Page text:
Throughout 2018, West is celebrating 50 years of 911. This timeline provides a look back at the history of 911 and emergency communications. It tracks the key legislative events and technological advancements that have helped shape 911 into the system we know today.
- The National Association of Fire Chiefs introduces the concept of a single emergency number to report fires.
- A report to President Lyndon Johnson recommends the establishment of a single national emergency number.
- AT&T designates 911 as the national emergency telephone number.
- On February 16, the first 911 call is placed from Haleyville, Alabama.
- Canada adopts 911 as the national emergency number.1
- The FCC recommends that 911 be implemented nationwide.
- The U.S issues a national policy statement to encourage the use of 911.
- 17% of U.S. population is covered by 911.2
- The first commercially-available cell phone is produced, setting the stage for dramatic changes in how the public communicates with 911.4
- The FCC adopts rules for Phase I wireless location.3
Phase II wireless location mandates require carriers to provide a 911 caller’s phone number plus the location of the cell tower transmitting the call to public safety.
- 25% of the U.S. population is covered by 911.2
- 50% of the U.S. population is covered by 911.2
- The FCC adopts rules for Phase II wireless location.
Phase II location requires that carriers provide the latitude/longitude (X/Y) of 911 callers to public safety.5 An X/Y is still not an optimal location for public safety, as it does provide a physical—or civic—address for the first responders.
- President Clinton signs the Wireless Communications and Public Safety Act into law.
The Act outlines increased support for states to perform system upgrades and promotes further build out of wireless 911 service and “seamless, ubiquitous, and reliable networks”.
- 97% of the U.S. population is covered by 911.6
- FCC adopts E911 mandates for voice-over-IP (VoIP) service providers.
The legislation requires VoIP service providers (VSPs) to deliver a 911 caller’s phone number and registered location to public safety.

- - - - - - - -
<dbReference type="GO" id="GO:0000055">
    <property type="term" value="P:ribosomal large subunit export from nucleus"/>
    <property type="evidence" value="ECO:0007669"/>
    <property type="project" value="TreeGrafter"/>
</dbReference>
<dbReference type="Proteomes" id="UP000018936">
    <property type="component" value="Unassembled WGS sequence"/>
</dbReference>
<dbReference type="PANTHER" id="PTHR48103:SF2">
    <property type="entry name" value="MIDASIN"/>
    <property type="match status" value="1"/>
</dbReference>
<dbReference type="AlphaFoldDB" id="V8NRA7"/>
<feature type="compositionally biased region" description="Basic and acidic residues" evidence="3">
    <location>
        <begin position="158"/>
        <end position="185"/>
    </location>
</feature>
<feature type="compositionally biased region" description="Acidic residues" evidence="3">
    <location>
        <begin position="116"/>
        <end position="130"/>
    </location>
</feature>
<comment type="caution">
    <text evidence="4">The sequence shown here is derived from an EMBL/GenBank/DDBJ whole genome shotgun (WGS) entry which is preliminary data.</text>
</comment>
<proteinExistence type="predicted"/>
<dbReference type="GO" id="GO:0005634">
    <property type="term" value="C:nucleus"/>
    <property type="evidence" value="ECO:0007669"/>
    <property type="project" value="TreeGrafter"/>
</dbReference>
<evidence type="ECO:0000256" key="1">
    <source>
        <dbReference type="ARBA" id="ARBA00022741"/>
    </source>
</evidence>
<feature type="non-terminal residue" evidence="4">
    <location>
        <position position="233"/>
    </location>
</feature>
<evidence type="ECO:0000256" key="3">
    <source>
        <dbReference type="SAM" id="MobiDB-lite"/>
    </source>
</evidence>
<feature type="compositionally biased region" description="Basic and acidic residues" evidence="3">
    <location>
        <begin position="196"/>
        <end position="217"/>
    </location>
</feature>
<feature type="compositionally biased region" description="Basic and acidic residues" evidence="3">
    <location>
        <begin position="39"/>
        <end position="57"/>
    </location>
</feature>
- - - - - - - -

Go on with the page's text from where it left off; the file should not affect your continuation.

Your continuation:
- First successful text-to-911 message is sent in Black Hawk County, Iowa.
- Washington state implements the first statewide ESInet.
ESInets are interconnected IP-based 911 networks capable of enabling text, video and photo communications (in addition to voice), as well as providing backup support during periods of high call volume.
- FCC adopts rules to improve location accuracy using a “dispatchable address” or X/Y within 50 meters for wireless 911 calls.
The FCC’s Fourth Report & Order introduces the concept of a “dispatchable address”, which is the address that first responders will knock on in case of emergency.
- AT&T announces a nationwide ESInet.
- Kari’s Law passes both House and Senate.
House and Senate have each passed their own version of the bill, which eliminates the need to dial a prefix i.e., “9” before calling 911 from multi-line telephone system. It also requires that a central contact at the facility be notified of a 911 call (if the system can be configured to do so without improvement to hardware or software).
- All 50 U.S. states, Washington, D.C. and 5 territories opt into FirstNet.7
FirstNet is a dedicated nationwide broadband network that will help first responders and public safety agencies communicate and share information during emergencies, large events or when commercial 911 networks become congested.